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Reconciliation principles

The first principle of reconciliation is that "God was reconciling the world to himself in Christ" (2Co 5:19). Therefore reconciliation begins with God. Yet it isn't only that God was "in Christ", but also that Christ is "in us". If so, then the process that began with God in Christ, is continued with Christ in us, giving us the same "hope of glory". If we are also "in Christ", then God's reconciliation is continued in us. Reconciliation is manifested in oneness with Him and with each other.

Yet somehow, in spite of the prayer of Jesus that we "be one", dispute, discord and divorce still produce differences in brethren that are rationalized as being irreconcilable. The flesh still capitalizes on "doubtful disputations" and indulges in "stupid controversies". Where differences are reconciled, the Light shines. Grudges evaporate. False accusations are displaced by forgiveness. Disputes about "greatness" are set aside for service. Marriages regain their warmth. Ecclesias survive their dilemmas. Positions defer to Scripture. And wasteful divisions, "which neither our fathers nor we were able to bear" (Act 15:10), are ended for good.

The following principles have been compiled to show specific aspects of reconciliation as God sees it, as Christ practiced it, and as it must be evinced in us in our "ministry of reconciliation" (2Co 5:18). What follows is only a selective list of principles on reconciliation. They are those that stood out to me as being particularly relevant to division between brethren during an eight-month consideration of reconciliation. By selecting principles that apply to attitude, I have not meant to imply that reconciliation in the truth is not dependent upon sameness of mind around doctrine. Faith begins with doctrine. This series is directed toward conflict that originates from flesh and functionally separates true brethren.


1. "He punishes the children and their children for the sin of the fathers to the third and fourth generation" (Exo 34:7).

Time doesn't change the importance of reconciliation.

It is a disconcerting realization that the sin of discord can be passed to the fourth generation. Although God is merciful, His punishment of guilty fathers visits the sin upon their children to the third and the fourth generation. As children of division, we have the choice to make or break the cycle. We can offer the necessary sacrifice to save our children from growing up with the stigma of a community separated from another of "like precious faith," or we can perpetuate it. We are compelled to end division for the sake of our children.

2. "[Caleb] follows me wholeheartedly" (Num 14:24).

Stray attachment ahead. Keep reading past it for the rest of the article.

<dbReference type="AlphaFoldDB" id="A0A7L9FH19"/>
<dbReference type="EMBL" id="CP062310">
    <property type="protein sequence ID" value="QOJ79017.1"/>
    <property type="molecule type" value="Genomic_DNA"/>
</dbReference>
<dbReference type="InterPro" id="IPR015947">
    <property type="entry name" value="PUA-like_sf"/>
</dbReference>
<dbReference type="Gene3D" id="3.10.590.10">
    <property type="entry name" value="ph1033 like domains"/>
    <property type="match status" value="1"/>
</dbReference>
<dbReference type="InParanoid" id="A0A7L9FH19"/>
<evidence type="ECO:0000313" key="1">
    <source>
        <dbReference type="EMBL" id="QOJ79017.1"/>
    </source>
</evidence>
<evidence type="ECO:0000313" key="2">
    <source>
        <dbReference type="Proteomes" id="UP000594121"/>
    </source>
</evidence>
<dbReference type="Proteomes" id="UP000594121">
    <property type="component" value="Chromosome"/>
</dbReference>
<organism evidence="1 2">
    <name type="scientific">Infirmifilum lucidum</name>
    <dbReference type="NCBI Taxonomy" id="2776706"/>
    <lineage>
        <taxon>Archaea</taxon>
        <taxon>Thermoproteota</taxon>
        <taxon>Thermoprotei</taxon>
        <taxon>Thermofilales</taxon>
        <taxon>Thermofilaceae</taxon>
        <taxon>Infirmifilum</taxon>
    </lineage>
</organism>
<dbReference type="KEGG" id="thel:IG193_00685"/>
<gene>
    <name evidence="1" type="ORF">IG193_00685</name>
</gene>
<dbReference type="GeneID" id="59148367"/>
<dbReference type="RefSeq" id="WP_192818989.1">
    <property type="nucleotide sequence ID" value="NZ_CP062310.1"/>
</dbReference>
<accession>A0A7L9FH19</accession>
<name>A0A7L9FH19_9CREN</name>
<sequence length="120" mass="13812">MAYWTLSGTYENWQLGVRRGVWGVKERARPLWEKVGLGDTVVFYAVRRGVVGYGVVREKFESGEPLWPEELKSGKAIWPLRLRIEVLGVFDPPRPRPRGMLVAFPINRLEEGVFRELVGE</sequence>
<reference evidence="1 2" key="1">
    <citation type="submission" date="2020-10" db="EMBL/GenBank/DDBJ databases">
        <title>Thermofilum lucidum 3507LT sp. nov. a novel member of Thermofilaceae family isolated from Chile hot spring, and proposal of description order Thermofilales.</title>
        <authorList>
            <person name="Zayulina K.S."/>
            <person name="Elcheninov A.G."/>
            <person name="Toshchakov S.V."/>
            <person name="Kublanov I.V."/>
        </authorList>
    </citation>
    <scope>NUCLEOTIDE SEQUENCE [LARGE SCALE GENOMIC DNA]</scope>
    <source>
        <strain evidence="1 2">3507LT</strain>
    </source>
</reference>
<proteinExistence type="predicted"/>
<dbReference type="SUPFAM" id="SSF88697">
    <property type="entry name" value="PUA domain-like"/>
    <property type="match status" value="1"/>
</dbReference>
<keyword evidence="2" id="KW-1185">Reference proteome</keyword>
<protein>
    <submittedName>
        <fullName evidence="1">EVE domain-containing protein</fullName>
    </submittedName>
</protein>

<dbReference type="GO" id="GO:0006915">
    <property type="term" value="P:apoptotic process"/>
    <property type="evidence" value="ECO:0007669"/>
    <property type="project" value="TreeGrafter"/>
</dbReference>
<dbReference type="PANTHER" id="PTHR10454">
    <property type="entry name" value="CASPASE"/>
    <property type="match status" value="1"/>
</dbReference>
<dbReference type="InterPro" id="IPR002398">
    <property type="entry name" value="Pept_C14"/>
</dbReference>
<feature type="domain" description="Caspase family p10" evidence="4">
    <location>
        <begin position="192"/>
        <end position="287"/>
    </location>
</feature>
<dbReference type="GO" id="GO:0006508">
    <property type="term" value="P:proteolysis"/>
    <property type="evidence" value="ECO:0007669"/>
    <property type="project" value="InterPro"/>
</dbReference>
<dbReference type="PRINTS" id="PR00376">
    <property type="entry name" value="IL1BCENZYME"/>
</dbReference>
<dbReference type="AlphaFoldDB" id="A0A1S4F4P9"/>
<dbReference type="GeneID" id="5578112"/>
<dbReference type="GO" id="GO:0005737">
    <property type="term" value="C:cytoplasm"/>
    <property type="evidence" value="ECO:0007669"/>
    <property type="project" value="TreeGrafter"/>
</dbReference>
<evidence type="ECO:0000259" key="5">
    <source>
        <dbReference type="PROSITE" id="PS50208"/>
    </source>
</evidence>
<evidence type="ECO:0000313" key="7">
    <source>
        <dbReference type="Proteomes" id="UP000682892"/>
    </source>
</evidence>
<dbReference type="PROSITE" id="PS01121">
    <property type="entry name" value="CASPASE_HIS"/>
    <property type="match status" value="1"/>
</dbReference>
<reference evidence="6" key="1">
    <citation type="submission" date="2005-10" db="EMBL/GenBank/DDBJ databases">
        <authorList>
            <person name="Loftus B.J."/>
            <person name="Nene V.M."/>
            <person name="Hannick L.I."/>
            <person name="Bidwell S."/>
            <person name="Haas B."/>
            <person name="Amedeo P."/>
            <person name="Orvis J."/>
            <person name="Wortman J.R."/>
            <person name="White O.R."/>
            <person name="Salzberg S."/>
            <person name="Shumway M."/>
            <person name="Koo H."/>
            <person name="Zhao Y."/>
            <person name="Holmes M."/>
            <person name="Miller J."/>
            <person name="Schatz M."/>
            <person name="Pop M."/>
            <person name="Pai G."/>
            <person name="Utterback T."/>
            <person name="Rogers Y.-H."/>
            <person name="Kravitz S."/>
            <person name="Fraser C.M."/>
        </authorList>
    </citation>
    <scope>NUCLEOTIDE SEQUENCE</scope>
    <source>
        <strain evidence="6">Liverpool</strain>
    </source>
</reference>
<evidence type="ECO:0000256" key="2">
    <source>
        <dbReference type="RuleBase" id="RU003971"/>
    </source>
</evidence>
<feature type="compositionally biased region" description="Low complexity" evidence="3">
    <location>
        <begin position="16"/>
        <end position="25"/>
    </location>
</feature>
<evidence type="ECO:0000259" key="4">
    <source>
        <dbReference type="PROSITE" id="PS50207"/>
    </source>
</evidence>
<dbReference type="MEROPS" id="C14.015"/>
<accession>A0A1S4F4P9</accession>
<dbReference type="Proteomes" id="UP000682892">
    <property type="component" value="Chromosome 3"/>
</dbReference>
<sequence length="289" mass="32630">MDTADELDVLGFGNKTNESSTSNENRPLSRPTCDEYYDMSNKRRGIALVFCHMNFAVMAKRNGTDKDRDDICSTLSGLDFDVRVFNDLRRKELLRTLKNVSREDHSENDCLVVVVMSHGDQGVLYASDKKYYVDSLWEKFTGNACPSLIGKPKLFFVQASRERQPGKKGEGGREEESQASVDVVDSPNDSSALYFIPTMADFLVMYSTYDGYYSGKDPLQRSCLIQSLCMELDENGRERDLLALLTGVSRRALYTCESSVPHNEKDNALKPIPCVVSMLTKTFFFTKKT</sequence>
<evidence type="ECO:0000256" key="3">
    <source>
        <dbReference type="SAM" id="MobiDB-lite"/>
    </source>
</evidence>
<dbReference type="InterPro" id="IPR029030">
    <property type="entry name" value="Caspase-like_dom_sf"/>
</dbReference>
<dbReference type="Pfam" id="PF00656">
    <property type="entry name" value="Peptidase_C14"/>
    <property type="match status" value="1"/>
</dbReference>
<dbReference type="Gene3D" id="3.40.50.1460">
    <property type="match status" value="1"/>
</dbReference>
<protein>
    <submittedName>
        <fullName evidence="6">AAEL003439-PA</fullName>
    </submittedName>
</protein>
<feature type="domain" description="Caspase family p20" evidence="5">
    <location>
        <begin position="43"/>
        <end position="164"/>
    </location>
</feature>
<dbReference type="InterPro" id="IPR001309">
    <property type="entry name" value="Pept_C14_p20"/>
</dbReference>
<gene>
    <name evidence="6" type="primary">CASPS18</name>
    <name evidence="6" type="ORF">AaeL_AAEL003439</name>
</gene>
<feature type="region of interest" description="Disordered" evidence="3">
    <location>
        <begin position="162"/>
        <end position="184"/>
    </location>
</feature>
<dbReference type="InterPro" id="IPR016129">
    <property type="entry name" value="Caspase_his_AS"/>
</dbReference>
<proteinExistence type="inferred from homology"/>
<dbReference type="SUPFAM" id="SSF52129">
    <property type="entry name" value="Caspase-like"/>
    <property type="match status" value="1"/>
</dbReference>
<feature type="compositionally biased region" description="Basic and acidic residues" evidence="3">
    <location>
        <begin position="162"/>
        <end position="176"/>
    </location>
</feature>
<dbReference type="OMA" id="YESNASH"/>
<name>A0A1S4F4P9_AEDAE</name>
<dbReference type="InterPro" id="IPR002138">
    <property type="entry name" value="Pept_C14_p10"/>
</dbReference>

Reconciliation requires following God fully.

When God commanded Israel to take the land, the congregation was in an emotional uproar. There were two spirits. Most people wanted to do the wrong thing. Driven by fear, they said "we are not able to go." But Caleb had said, "we are well able to overcome it." Motivated by faith alone, Caleb ignored human reasoning and focused on the fruit of obedience. The Lord asked of the fearful, "How long will they despise me, and how long will they not believe in me?" Of Caleb he said, "He has a different spirit, and has followed me fully." That spirit was the Spirit of Christ, always deferring against human reasoning to the will of the Father. Reconciliation commands us to let there be no schism among brethren. How can we follow God fully? As we consider how to close an unrighteous schism, perhaps there are two spirits -- that which says "we are not able," and that which says "we are well able," because it is the Lord's command.

3. "How long will you waver between two opinions?" (1Ki 18:21).

Halting between opinions stifles reconciliation.

This is especially noticeable when the opinions are "certainly should" and "certainly should not". Two opinions, two judgments, two positions in controversy; or matters too hard -- ambivalence stops us in our tracks. In the Law, when matters too hard emerged, they were settled by the judgment of the priests in a place where the Lord chose. We have only one priest, and the place he has chosen is below the Table, in humility serving one another. Dispute overrides service; yet the Lord made humility a priority over bread and wine. When the years of controversy are prolonged, what might have been accomplished in works is wasted in indecision. Reconciliation isn't accomplished in a halt. Schisms are ongoing, self-canceling cycles of unproductive consumption.

4. "...Because it was done so quickly" (2Ch 29:36).

When God works reconciliation, it doesn't need a lot of time.

It didn't matter how long the doors of the temple had been stuck shut from disuse, and the Passover ignored. When Hezekiah determined to reconcile Israel, it took only eight days. All those of a "free heart" brought a sacrifice to the Lord. Their hearts were not bound up with personal considerations or fettered with fear. When the Passover was finally restored it didn't take very long. "Hezekiah and all the people rejoiced at what God had brought about for his people, because it was done so quickly." But it only involved the immediate company of Hezekiah. Israel remained to be convinced. So a proclamation was made throughout all Israel that they should come and keep the Passover. When the couriers went out with the message, they were scorned and mocked. Only a few responded at first, "humbled themselves" and came to Jerusalem. Others from Judah came when the hand of God gave them "one heart to do what the king commanded... by the word of the Lord." Afterward "many people came together... a very great assembly." Likewise, it doesn't matter how long our communities have been held apart by contention, all those of a "free [or willing] heart" can be of "one heart" and do what the king commands.